Looking for sexual partner in the bathroom?
Look no further, just follow the Idaho Statesman path of Larry Craig. How does one do just that? Simple, tap your foot.
Is tapping your foot really code for public sex?
Yes. The signal has been around for decades in the United States and Europe. Generally, one person initiates contact by tapping his foot in a way that's visible beneath the stall divider. If the second person responds with a similar tap, the initiator moves his foot closer to the other person's stall. If the other person makes a similar move, the first will inch closer yet again. The pair usually goes through the whole process a few times, just to confirm that the signals aren't an accident.
Next, one of the men will slide his hand under the divider. This usually means he's inviting the other person to present himself, as if to say, "Show me what you got." The partner can respond by kneeling on the floor and presenting his penis or rear end underneath the divider. Or he can swipe his own hand under the divider, as if to say, "You go first." Some married men make a point of displaying their wedding band (like Sen. Craig allegedly did) to make themselves more alluring.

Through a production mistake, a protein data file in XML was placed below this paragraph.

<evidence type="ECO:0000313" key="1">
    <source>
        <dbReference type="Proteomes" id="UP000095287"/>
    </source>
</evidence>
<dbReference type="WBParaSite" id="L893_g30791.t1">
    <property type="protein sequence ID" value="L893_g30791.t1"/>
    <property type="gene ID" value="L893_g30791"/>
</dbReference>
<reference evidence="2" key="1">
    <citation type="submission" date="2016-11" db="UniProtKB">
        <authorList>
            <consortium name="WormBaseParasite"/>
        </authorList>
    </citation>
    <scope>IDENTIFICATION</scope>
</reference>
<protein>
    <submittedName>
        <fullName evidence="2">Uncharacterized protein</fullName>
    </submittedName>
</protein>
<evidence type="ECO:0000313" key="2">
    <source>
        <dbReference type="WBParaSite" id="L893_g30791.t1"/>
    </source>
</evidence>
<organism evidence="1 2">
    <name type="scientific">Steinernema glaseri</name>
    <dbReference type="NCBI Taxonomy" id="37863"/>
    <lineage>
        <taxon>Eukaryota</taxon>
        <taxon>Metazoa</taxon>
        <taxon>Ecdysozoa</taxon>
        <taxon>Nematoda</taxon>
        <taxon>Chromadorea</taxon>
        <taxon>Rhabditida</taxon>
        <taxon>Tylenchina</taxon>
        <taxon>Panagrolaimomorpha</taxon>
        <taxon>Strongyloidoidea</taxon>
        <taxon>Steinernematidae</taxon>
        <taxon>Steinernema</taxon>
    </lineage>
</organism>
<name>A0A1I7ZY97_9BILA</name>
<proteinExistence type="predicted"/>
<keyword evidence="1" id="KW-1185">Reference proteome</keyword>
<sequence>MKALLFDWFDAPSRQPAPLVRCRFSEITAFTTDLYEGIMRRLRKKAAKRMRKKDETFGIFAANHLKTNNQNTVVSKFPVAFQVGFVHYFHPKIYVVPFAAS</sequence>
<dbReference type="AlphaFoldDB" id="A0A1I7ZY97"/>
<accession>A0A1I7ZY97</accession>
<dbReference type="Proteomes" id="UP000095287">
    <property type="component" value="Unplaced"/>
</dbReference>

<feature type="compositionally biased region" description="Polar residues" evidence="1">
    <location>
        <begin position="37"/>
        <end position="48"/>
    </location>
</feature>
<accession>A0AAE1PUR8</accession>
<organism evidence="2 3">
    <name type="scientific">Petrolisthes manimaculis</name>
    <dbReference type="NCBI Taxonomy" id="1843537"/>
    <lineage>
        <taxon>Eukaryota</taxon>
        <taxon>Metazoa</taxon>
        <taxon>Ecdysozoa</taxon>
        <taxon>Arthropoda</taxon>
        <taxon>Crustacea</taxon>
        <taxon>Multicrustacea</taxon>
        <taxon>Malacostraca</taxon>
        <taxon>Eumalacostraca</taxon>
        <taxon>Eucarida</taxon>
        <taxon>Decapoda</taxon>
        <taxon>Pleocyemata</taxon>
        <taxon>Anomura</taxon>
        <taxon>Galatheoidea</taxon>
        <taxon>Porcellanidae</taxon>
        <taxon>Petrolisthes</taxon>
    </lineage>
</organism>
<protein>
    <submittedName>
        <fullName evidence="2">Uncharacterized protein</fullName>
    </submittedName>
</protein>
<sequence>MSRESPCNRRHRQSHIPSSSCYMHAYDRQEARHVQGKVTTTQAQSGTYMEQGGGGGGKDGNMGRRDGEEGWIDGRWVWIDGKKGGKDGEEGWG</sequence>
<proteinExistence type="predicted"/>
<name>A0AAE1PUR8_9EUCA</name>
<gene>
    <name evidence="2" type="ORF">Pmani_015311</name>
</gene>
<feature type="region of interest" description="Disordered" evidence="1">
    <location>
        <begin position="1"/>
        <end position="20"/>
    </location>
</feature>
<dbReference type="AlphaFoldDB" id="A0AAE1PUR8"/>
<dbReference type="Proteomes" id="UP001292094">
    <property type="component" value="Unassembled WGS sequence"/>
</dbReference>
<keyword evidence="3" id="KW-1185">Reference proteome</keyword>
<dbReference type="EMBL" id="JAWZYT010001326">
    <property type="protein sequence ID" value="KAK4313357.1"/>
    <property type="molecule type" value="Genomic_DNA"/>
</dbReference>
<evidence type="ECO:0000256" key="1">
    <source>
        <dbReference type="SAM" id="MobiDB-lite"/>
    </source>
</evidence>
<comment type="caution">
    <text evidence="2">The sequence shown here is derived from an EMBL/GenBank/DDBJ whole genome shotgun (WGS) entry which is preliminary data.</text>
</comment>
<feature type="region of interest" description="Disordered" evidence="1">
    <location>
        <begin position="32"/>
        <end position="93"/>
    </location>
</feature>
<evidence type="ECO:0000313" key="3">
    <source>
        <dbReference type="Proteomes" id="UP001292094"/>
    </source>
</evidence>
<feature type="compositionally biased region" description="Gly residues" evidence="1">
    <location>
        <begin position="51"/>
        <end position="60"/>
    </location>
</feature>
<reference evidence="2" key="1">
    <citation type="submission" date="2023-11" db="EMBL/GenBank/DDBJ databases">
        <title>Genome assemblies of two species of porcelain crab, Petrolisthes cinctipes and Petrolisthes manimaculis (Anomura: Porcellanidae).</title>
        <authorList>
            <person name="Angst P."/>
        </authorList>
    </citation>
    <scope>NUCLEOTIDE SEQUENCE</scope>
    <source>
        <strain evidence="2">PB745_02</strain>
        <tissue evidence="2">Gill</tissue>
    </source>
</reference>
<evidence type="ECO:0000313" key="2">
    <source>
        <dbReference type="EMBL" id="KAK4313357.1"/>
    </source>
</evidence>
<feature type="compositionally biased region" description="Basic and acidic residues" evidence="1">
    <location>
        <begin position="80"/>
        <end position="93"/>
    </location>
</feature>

How often to people seek other people for sexual activities in the bathroom? More often than you think! In 1999 I recall one bathroom at a local college ended up having security cameras in it to "trap" sexual encounters. Apparently, where people go to drop off their waste, isn't such a waste after all.
Sen. Larry Craig, has a "wide stance" when he uses the toilet. At least, that's what he's claiming. According to Slate, that's not a good way to flush your system -or someone else's.
Is it wise to use a "wide stance" when you go to the bathroom?
No. When you're sitting on the toilet, spreading your feet and leaning forward tightens the levator ani muscles that control defecation. If you're having trouble passing stools, you should take the opposite of a wide stance, and lean back. Doctors recommend this technique to relax the bowel muscles.
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